"Massacre Pond" (Minotaur), by Paul Doiron
Elizabeth Morse, who made her fortune selling worthless herbal remedies to the gullible, is buying up huge parcels of timberland in Eastern Maine with the hope of persuading the federal government to turn it into a national park.
The locals, from the politicians and timber barons to the poachers and sawmill workers, don't like it one bit. She's put land they've fished and hunted for generations off-limits. Worse, she's killing forestry industry jobs.
So trouble is sure to come to the backwater of lakes and forests patrolled by Maine game warden Mike Bowditch, the hero of three earlier crime novels by Paul Doiron. It does so in the form of intruders who slip onto Morse's property, shoot some moose and leave the carcasses for scavengers.
The story was inspired by a failed attempt to create a North Woods National Park and by the unsolved 1999 "Soldiertown moose massacre," the worst wildlife crime in Maine history. However, Doiron has fictionalized all the details, moving the location far to the southeast.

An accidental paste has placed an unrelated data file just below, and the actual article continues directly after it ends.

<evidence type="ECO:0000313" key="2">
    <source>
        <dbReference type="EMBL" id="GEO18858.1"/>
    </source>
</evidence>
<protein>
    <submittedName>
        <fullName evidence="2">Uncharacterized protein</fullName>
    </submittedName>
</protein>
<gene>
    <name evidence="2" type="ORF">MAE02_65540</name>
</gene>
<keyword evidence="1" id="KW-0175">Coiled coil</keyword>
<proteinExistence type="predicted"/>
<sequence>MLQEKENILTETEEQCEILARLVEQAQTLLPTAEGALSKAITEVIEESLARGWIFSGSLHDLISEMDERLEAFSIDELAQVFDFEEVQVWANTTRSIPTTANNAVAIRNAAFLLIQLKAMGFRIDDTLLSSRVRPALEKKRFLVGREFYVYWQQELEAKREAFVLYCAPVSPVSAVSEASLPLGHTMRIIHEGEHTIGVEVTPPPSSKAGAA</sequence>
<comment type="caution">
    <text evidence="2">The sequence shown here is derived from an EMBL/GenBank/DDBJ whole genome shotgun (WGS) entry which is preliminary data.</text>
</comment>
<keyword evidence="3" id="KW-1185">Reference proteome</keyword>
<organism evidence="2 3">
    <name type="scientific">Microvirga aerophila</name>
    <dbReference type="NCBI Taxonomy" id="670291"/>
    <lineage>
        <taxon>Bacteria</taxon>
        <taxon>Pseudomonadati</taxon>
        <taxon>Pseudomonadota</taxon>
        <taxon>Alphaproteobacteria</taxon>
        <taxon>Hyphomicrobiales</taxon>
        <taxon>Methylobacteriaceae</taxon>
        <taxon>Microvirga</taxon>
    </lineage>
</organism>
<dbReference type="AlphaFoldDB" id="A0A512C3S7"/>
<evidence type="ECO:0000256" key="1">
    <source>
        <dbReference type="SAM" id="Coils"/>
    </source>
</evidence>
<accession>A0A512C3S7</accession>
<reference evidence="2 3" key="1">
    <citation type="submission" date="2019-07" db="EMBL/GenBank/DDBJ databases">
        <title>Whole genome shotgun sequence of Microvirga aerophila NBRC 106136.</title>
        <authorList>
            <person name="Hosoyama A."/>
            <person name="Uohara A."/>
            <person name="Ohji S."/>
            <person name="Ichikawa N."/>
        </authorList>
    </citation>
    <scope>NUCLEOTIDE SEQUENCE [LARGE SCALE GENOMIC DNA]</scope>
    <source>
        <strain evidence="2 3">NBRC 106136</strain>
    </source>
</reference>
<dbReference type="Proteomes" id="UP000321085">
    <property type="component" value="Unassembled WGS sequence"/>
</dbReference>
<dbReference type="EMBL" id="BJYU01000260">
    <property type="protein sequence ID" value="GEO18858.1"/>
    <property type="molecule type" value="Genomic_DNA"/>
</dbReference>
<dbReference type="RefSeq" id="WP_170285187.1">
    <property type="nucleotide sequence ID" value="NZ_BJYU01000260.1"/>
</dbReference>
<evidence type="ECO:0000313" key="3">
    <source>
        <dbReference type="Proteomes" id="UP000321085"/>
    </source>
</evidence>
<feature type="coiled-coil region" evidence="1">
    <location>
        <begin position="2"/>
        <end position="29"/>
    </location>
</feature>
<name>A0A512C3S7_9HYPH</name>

Warden Bowditch itches to dive into the investigation, but his boss, self-serving Lt. Rivard, keeps him on the periphery with make-work assignments. Trying to live down a reputation for insubordination, Bowditch seethes but follows orders. Naturally, trouble finds him anyway. Before long, someone shoots up Morse's palatial home, victims with two legs start piling up, the press questions the baffled investigators' competence, and one of Bowditch's buddies, wildlife poacher Billy Cronk, emerges as a suspect.